Americans not Getting Enough Sleep
March 1, 2017
Filed under InDepth
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Americans don’t get enough rest and they know it. According to a Gallup poll, Americans get, on average, 6.8 hours of sleep a night. The recommended amount of time adults should be sleeping is 7-9 hours. That means that Americans, on average, don’t even get the minimum amount of sleep recommended. This problem is exacerbated for teenagers. The average American teenager needs 9 hours of sleep a night, but gets only 7.
The effects of sleep deprivation are well known, but often ignored. Along with decreased productivity and fogginess, a lack of sleep is strongly linked to increased depression, obesity, and impaired judgement. One study found that the rates of car crashes for teenagers in Virginia Beach, where classes began from 7:20-7:25, were 41% higher than in nearby Chesapeake county, where classes begin at 8:40-8:45. Sleeping less than 8 hours a night has also been linked to a nearly threefold increased risk of suicide attempts.
Numerous attempts are being made to rectify this situation. Schools across the country are changing hours around to allow high schoolers more sleep, and corporations are trying to allow their employees a more healthy “work life balance”. For example, employees at LinkedIn can now take unlimited vacation time, as long as they get their work done. This trend of offering unlimited vacation time began in Silicon Valley, and trendy companies and startups are picking it up. Their logic is that offering employees more flexibility with their time will make employees more productive. But none of this is enough. Sleep deprivation and stress is still a massive problem for Americans more so now than ever. But why is this such a problem in one of the most economically powerful countries in the world?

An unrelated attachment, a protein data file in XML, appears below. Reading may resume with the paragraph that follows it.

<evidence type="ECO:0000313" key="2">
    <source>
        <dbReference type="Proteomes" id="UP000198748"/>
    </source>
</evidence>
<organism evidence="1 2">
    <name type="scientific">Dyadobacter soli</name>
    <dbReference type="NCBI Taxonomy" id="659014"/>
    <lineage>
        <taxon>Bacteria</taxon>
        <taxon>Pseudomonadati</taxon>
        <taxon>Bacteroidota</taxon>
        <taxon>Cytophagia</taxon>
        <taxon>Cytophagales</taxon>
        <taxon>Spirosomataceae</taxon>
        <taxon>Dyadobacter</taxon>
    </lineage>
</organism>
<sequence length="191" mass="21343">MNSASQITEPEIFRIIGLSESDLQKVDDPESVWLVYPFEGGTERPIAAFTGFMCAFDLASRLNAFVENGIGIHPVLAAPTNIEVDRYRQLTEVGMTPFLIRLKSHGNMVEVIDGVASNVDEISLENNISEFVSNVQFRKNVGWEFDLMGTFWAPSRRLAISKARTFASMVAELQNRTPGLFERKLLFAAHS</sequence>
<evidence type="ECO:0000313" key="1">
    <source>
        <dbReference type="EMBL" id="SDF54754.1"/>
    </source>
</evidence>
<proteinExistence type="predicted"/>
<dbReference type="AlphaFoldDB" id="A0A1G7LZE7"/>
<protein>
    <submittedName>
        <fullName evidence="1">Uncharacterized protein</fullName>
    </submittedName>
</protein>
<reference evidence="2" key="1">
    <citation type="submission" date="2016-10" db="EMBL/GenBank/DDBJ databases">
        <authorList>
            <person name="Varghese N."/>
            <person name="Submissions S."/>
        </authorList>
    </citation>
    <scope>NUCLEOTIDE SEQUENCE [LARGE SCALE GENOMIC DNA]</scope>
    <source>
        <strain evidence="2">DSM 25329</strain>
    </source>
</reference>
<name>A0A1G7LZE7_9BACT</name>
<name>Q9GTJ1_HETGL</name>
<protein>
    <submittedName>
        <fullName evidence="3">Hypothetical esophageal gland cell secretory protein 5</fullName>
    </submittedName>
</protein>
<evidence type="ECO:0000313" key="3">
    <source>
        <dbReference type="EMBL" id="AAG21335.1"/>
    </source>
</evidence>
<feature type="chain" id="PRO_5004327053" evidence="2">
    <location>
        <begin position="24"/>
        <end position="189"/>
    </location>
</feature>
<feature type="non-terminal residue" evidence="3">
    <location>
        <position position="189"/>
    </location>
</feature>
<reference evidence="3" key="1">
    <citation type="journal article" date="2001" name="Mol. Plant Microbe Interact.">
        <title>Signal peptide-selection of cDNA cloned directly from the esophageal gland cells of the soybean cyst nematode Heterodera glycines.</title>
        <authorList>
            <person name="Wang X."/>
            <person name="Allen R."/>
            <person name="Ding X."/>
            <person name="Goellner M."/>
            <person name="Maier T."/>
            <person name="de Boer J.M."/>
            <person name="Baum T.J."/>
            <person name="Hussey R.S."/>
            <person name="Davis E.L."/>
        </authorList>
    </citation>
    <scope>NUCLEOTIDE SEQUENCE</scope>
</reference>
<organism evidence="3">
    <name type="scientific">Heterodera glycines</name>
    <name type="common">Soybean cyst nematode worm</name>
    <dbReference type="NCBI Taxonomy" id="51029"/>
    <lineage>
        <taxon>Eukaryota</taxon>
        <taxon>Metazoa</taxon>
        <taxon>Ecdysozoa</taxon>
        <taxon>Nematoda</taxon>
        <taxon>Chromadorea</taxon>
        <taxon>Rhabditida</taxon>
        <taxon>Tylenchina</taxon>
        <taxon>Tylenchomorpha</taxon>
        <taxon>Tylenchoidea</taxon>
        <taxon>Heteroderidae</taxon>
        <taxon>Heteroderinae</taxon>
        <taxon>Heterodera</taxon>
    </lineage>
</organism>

The answer is that we take cues from the corporate elites on how people should conduct themselves in the workplace. Silicon Valley, the cradle of the unlimited vacation time movement, is one of the biggest offenders of a toxic work culture. Despite their generous hours, employees are always expected to be on call. 55-60 hour weeks are common at these tech companies. This intensive corporate work culture is also evident in the recent Wells Fargo scandal, where employees were expected to make completely unrealistic quotas. In order to cope with the workload, employees created fraudulent bank accounts.
The culture of overwork and under sleep isn’t exclusive to corporate America. It pervades all aspects in American life. All teenagers should be able to relate. One of the most common conversations that can occur in a high school hall just before school is:
“I’m so tired, I only got six hours of sleep last night” always quickly followed by “Oh yeah? Well I got four hours of sleep last night, and I have three projects due tomorrow, a test today, I’m on my seventh cup of coffee, and I just ran a marathon. I’m so tired” Usually the person giving this rant is unaware that no one in the room is impressed or cares. But the fact that this exchange is so common says something about our culture. The implication that one person got less sleep than the next person, and is therefore working harder, is perverted and wrong. Not only is it unhealthy, it shows a lack of time management and self control.